If you can’t handle your company’s books, either outsource this task or hire a bookkeeper. If you’re just starting out, there are more than online tools and software that can make bookkeeping a breeze. For example, you can setup recurring payments with our company Due.
5. Hire Once You’ve Won Your Market
We saw this all the time. An exciting business grows rapidly and the company hires a ton of new people. Then the predictable happens. The business is forced to start laying people off because they can’t afford all of the new employees. As Dan Yoo, COO of NerdWallet, says on Entrepreneur, “Startups must stretch the capabilities of employees to the point of pain. That hurt then dictates where money should be prioritized with more hires.”
6. Be Friendly With Lenders
It’s not recommended for business owners to continually borrow money. But, there will be times when your business could use a little cash boost. That’s why you should stay on good terms with your previous lenders. Regardless if it’s a bank or investor, make sure that you don’t burn bridges with them and keep them updated on your business. If you build trust with them, they may be as hesitant to lend you some cash when needed.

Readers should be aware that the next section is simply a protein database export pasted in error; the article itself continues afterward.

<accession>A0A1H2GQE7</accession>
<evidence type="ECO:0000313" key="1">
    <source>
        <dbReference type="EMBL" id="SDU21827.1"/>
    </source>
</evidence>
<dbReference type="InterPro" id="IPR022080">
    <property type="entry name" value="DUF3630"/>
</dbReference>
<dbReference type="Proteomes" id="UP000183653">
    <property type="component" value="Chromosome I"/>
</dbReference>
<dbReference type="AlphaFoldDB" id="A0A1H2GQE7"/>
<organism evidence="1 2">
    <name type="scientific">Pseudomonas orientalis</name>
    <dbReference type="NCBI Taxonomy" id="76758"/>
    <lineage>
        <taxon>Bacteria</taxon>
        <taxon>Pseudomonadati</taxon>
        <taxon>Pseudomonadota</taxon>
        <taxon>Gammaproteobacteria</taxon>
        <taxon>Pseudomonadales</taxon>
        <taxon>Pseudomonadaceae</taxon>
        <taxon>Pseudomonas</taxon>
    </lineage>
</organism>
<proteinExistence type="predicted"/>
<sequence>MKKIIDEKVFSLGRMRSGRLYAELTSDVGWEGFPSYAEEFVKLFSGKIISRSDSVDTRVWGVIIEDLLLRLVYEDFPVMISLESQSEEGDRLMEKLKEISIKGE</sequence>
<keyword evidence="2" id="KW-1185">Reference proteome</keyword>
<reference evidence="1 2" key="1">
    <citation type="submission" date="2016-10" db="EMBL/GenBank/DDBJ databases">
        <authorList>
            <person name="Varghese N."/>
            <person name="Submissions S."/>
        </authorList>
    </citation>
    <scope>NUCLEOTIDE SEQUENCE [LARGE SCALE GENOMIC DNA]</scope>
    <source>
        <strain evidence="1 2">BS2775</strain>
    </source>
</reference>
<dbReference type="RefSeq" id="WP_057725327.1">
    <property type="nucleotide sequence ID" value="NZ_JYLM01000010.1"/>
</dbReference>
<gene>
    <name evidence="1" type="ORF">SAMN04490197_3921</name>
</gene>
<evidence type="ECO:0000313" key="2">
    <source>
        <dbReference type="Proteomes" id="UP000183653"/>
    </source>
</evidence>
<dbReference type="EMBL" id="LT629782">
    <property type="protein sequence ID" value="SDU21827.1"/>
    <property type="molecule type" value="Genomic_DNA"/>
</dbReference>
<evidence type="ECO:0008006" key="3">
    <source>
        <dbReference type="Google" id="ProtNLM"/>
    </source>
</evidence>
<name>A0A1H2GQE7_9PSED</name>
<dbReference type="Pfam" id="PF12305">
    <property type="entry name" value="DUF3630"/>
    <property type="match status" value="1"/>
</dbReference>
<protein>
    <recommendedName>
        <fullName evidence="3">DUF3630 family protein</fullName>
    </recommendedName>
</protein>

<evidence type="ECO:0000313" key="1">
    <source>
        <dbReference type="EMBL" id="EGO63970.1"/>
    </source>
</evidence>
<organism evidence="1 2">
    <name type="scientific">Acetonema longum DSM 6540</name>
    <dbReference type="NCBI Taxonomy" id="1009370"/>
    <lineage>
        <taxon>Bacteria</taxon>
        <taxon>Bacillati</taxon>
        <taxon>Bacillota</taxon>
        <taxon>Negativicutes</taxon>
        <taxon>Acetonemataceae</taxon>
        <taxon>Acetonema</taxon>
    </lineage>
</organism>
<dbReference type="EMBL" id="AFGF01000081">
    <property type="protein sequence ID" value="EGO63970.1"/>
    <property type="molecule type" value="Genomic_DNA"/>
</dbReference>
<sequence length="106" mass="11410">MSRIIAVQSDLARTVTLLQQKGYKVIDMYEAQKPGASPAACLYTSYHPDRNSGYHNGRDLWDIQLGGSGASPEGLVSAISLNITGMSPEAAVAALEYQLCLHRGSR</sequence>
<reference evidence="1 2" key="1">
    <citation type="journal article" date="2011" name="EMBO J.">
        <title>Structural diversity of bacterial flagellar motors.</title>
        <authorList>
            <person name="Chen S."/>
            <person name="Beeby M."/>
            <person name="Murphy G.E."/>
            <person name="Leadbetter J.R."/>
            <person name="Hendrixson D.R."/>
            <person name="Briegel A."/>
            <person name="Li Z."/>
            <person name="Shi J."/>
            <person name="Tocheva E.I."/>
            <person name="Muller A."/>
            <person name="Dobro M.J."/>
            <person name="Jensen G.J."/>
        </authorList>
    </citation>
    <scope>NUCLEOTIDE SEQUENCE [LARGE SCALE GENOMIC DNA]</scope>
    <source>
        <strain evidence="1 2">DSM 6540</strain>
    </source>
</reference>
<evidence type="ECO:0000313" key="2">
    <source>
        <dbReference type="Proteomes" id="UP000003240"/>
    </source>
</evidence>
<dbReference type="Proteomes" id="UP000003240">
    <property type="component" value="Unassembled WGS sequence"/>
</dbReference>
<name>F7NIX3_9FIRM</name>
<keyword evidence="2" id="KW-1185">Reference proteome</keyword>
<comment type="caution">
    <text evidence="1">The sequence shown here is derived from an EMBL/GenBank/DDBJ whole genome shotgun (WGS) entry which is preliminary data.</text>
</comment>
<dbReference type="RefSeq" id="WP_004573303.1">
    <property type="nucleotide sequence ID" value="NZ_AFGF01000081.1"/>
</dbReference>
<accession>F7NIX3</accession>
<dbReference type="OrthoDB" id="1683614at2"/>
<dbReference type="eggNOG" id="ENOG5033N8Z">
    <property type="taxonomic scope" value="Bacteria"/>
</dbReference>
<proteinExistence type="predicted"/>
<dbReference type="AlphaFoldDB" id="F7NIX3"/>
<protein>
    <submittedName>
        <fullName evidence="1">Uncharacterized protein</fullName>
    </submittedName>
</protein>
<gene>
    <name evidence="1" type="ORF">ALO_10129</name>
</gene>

7. Be Familiar With Seasonality
Seasonality can have a major impact on cash flow. For example, seasonal businesses may only be able to bring in cash or hire full-time only half of the year, so they’ll have to budget accordingly. Even if you’re business is open year round, seasons can still affect your ecash flow – think about inventory costs or heating/cooling bills.
8. Sync Credit Terms
What happens when your invoice doesn’t get paid until 30 days, but your expenses are due in 14? You’ll quickly run into a cash flow since you’ll be paying your expenses before any revenue is coming through the door.
That’s why you need to sync your credit terms. For example, speak to your vendors to see if they can push back the due date. Or, renegotiate payment terms with your clients so that you’ll get paid sooner.